After many BUCF members came together yesterday for a fantastic night to celebrate the 21st birthday of our president, today also brings a special birthday for another great leader which should not go unmentioned.
100 years ago today, a man was born who would go on to become, in my opinion, the very greatest contemporary President of the United States; a true world statesman, moved by the most honourable values and conviction of perhaps any world leader in the past century.
In his 8 year tenure as the 40th US President spanning the best part of the 1980s, much like his counterpart across the pond in Downing Street, he transformed a country reeling from the political instability and economic turmoil of the 1970s into the powerful, dynamic, resilient nation that would be the America the world knew and admired for nearly three decades. He told us that in times of economic crisis, government is not the solution to the problem, but that ‘government is the problem’, a philosophy which led to lower inflation, higher employment, and stronger growth than America had seen since the post-war boom.
This triumph of Reaganomics was far from his only great achievement. His passionate pursuit of libertarianism rolled back the frontiers of the federal government unlike under any other administration, cutting wasteful spending and heavy handed regulation to allow business to flourish and personal freedoms to thrive, all under a blanket of lower taxes for almost every citizen.
In his second term in office, from 1985-1989, however it was his foreign policy brilliance that shone most brightly. By opening the lines of communication with Gorbachev from the middle of the decade, he paved a new way for America and the Soviet Union to climb down from the Cold War without ever needing to concede any kind of victory to Communism, encouraging oppressed citizens behind the Iron Curtain to continue yearning for freedom, and urging the Soviet Union to tear down the Berlin Wall. By 1988, the INF treaty had been signed, bilateral arms reduction was well underway, and Gorbachev was withdrawing Soviet troops from Eastern Europe and Afghanistan. The Cold War that had left the world minutes from potential annihilation for nearly 40 years,was finally coming to an end.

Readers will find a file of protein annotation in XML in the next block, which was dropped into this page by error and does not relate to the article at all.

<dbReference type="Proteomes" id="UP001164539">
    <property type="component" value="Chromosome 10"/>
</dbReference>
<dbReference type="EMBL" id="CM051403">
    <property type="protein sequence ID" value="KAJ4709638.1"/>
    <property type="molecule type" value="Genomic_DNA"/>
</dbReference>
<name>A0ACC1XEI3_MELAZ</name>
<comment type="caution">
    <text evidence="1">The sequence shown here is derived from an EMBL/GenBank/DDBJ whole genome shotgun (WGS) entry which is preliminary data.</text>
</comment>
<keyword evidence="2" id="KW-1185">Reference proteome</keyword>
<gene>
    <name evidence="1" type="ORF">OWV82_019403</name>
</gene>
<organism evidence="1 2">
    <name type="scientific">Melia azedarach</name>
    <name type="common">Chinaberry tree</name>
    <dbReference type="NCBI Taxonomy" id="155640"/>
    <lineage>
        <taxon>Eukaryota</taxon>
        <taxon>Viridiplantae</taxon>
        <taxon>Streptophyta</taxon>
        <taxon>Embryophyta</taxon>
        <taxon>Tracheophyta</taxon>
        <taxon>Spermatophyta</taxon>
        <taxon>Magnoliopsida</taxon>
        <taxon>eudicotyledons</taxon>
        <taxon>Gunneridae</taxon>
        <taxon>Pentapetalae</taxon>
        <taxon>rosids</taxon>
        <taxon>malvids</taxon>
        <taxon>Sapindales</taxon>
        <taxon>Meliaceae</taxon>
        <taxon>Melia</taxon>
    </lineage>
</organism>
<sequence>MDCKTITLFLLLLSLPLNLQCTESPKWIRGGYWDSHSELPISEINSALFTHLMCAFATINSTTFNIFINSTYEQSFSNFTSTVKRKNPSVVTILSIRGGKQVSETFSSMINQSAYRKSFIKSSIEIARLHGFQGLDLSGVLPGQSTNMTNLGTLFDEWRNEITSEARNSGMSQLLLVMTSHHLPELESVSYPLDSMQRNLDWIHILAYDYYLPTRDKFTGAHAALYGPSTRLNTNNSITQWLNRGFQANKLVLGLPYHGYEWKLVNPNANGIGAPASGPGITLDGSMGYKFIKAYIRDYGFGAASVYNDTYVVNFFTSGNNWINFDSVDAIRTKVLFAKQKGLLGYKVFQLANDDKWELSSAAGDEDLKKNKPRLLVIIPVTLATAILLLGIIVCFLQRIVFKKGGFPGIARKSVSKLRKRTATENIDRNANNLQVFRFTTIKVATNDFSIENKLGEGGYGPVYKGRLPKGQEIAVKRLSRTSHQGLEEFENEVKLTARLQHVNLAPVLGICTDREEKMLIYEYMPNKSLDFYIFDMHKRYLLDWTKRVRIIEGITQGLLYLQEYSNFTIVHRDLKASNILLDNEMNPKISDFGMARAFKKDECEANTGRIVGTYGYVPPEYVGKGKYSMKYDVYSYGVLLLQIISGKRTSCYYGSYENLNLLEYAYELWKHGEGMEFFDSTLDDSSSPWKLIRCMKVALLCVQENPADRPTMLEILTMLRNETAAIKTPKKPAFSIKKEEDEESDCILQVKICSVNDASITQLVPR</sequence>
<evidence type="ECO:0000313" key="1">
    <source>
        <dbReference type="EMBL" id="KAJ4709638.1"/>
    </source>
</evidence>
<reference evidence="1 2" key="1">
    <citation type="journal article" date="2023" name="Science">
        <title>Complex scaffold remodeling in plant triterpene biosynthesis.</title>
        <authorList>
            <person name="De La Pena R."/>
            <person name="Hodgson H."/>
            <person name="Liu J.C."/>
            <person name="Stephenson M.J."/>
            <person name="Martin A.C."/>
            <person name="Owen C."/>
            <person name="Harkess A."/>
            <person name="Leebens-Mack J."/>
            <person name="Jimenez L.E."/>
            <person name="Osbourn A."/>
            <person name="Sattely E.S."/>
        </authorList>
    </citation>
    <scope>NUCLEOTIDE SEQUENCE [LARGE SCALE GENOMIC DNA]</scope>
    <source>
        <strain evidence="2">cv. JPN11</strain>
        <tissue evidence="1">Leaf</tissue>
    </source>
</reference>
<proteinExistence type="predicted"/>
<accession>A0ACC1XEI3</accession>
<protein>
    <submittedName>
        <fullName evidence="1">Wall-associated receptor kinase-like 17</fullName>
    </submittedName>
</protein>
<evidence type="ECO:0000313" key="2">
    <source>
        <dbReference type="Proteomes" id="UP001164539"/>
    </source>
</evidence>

Of course, his statesmanship on the world stage came with the support of undoubtedly the closest ‘special relationship’ between the US and Britain of any administration. The common ideology, purpose, and dynamism shared between Thatcher and Reagan allowed our two countries to grow together for the better, as both leaders battled the common foes of Socialism and the economic chaos it brings. It was a relationship that even Bush and Blair could only partly aspire to emulate, and which Obama tragically seems bent on obliterating, given recent events.
The legacy of Ronald Reagan is one of a triumph of liberty over tyranny, of freedom over big government, of Libertarianism over Socialism, of the importance of close allies, and the power of free enterprise. These are all lessons Obama would do well to learn, as more spending brings more debt, more unemployment, and more economic misery. I believe there’s hope for the future though; After all, it takes a Carter to get a Reagan.
Long may his memory live on.
BUCF Publicity Officer